How to make a reverse Advent Calendar
November 3, 2017
Christmas is a very expensive time even if you are in work.
For many people Christmas will be a real struggle as more and more people (even those in work) are relying on food banks to help feed their family so that they do not go hungry.
It is much worse during the cold season as often families will have to decide between heating the home or eating.
The food banks are struggling to cope with demand and that is why they are asking everyone who can afford to make the reverse advent calendar.
We are all familiar with the traditional Christmas Advent Calender. You open one of the doors on the calendar each day during Christmas and get your gift. Usually chocolates or similar. If you are like me then all the chocolates are eaten well before 24th December!
The reverse advent calendar is very different. You will need to get a box and add items that the food bank would need until you have 25 items – then take the box to the local food bank
By doing this it is a small gesture to ensure that someone in your local area will not go without food (or other essentials) during Christmas. Remember that Christmas is for everyone.
What to put in the Reverse Advent Calender
- Tinned goods including soup, fruit, beans, tomatoes, tuna, tinned veg or tinned meat
- Dried pasta
- Toothpaste, toothbrushes, hair brushes, shower gel, deodorant, sanitary protection
- Toilet rolls
- Washing powder
- Chocolates and sweets
- Christmas crackers
- Christmas Puddings
- Mince pies
- Christmas cakes
- Christmas cards
- All types of cereals
- Baby food
- Tea bags
- Hats and scarves
Hints and tips for the reverse advent calendar
- Ask your local food bank of the types of products they urgently need
- Make sure the goods are not passed their sell by date
- Get your children involved – perhaps they can buy a product with their pocket-money
- Why not make some edible mince pies – if you are already making some for Christmas you could include those as well
- Keep an eye out for coupons and discount codes for items that you wouldn’t use yourself but would make ideal items for the food bank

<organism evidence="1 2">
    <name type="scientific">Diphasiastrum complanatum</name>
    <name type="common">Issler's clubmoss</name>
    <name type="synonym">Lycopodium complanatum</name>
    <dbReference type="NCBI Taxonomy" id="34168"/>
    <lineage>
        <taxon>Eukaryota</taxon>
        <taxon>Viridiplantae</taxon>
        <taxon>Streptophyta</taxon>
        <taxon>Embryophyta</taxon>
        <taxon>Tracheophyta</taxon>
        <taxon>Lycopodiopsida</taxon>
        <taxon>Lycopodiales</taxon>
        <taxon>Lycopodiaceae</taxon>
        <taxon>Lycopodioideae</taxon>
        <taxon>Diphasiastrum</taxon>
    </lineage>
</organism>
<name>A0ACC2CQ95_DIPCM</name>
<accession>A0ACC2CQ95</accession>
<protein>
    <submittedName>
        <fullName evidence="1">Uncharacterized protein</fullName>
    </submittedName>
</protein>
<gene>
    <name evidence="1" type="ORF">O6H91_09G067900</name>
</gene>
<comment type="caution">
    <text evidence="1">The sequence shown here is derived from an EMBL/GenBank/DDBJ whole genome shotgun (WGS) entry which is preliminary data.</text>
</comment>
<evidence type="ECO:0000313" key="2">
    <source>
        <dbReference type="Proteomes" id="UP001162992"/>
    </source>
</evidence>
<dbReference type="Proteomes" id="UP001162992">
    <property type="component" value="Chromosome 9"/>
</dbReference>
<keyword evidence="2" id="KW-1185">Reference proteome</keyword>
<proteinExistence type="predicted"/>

- Get the bargains when you see them in the supermarket and bargain shops which will good for toiletries. Poundland stores have some great items
- When you get a buy one get one free offer add one of the items to the box.
- Check your local supermarket World Food Aisle as they offer cheaper products it is just the names that are different.
- A large cardboard box is ideal (and often the supermarkets can give you one for fee). Everything is sorted by the volunteers at the food bank so do not worry about the style of the box. If you can add some plastic bags as well that would be great as the volunteers can use them for giving the donations to the needy.
- Add some herbs in the pack. A lot of the food donated will be plain food so by adding some herbs it will make the food tastier.
- Foodbanks are run by volunteers, consider volunteering or donating long-term – or bring them a small gift of a box of chocolates or wine to show that they are appreciated.
- Ask your friends or work colleagues to also donate
When should I donate
The best time is now. When you are out doing your weekly shop this week why not start adding extra items and why not spend a few minutes checking out your store cupboard to see if there are items you can donate. Also have a look around your home to see if you have any items you do not use anymore and add include them as well.
Ideally try to get the items to the food bank well before Christmas so the volunteers can make sure the goods are distributed to the needy well before Christmas.
Where is my local food bank?
The Trussell Group https://www.trusselltrust.org/get-help/find-a-foodbank/
If you cannot find a food bank in your area why not contact your local CItizen Advice Bureau and they can put you in touch with one.
Remember that Christmas is for sharing so why not do your bit. This would be the best present you can give a total stranger.